Nepal’s Prime Minister Sher Bahadur Deuba and CPN-Maoist Centre chairman Pushpakamal Dahal Prachanda held a meeting in Kathmandu on November 26 and they agreed to continue their ruling five-party alliance as part of a new majority government in the country.
As the results of Nepal’s parliamentary elections under direct voting come closer to an end, top political parties have intensified efforts for the formation of the new government to end the political instability that has plagued the Himalayan nation for more than a decade.
Elections to the House of Representatives (HoR) and seven provincial assemblies were held on Sunday. The counting of votes started on Monday.
Prime Minister Deuba and CPN-Maoist Centre chairman Prachanda met at the Prime Minister’s residence in Baluwatar, Kathmandu, according to party sources.
During the meeting, the two leaders discussed the current political developments and explored possibilities for the formation of the new government, said Ganesh Shah, Standing Committee member of the CPN-Maoist Centre.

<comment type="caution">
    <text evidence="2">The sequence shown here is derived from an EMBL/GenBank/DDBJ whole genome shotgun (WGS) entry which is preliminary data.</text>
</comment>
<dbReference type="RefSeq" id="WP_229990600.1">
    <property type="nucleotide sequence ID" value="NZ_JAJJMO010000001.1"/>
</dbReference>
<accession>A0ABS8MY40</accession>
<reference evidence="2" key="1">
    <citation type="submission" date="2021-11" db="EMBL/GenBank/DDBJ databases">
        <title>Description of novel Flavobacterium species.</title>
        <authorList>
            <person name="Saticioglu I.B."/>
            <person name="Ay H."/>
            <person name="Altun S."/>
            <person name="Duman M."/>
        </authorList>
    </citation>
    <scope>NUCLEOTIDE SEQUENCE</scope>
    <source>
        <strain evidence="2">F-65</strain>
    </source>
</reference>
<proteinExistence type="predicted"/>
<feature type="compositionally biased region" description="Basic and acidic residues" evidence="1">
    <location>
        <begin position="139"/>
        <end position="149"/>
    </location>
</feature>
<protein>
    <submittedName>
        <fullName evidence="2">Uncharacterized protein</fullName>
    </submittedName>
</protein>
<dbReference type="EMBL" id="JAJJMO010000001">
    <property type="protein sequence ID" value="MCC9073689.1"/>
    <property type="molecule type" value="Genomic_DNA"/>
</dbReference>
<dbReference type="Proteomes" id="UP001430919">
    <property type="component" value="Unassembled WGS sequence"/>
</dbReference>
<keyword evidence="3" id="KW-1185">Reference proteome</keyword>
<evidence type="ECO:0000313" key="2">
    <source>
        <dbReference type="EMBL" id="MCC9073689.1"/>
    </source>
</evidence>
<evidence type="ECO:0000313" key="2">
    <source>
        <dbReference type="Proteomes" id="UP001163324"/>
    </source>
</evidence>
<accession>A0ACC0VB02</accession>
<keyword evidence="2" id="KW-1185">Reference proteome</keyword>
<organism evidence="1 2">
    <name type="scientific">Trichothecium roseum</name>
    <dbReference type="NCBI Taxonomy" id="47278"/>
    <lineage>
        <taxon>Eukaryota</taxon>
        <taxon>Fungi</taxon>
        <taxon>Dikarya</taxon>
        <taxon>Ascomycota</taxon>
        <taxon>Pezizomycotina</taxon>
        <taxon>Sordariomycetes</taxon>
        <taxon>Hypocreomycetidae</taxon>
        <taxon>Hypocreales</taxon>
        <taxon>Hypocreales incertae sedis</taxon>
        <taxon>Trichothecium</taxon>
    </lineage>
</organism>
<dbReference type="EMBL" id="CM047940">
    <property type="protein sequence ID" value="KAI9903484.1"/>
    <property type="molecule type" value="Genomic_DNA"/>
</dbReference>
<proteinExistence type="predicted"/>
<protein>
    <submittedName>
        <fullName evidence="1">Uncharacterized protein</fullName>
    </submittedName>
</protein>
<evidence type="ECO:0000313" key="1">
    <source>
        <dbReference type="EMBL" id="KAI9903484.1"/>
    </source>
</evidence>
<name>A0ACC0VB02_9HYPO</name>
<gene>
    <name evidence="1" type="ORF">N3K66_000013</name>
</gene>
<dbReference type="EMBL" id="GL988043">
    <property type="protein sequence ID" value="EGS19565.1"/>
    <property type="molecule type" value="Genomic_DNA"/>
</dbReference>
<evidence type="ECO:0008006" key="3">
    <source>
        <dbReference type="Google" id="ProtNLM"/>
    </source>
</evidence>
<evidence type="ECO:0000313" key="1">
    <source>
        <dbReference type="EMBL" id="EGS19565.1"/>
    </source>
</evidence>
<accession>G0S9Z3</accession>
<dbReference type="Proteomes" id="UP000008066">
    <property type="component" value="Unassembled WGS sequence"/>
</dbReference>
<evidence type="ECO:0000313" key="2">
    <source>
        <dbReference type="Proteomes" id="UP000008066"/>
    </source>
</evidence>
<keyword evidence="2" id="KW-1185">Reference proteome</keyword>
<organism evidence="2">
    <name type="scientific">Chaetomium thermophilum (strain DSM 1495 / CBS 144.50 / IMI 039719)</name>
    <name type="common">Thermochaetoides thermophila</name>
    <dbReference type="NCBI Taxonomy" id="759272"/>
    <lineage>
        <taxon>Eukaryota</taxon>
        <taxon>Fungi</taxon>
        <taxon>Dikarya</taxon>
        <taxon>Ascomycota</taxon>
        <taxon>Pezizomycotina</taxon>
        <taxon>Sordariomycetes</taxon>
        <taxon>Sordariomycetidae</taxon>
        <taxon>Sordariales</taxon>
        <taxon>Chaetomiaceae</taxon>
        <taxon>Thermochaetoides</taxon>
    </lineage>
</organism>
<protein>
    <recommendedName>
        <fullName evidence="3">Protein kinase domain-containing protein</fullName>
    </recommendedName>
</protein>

“The two leaders have reached an understanding to continue the present ruling alliance,” he said, exuding confidence that the five-party alliance will have enough strength in parliament to form a majority government.
“Janata Samajwadi Party led by Upendra Yadav will also join the ruling alliance led by the Nepali Congress and, with the support from both the Madhesi parties, we will have a comfortable majority to form the government,”Mr. Shah told PTI.
The alliance includes the Nepali Congress led by Prime Minister Deuba, CPN-Maoist led by Prachanda, CPN-Unified Socialist headed by Madhav Nepal, Mahantha Thakur’s Lokatantrik Samajwadi Party and Rashtriya Janamorcha led by Chitra Bahadur.
The five-party ruling alliance has secured 82 seats so far while the CPN-UML alliance led by former prime minister K.P. Oli has bagged 52 seats under the direct election.
After the results of the HoR seats, under both direct and proportional voting systems, the Nepali Congress-led alliance is likely to have enough seats to form the majority government.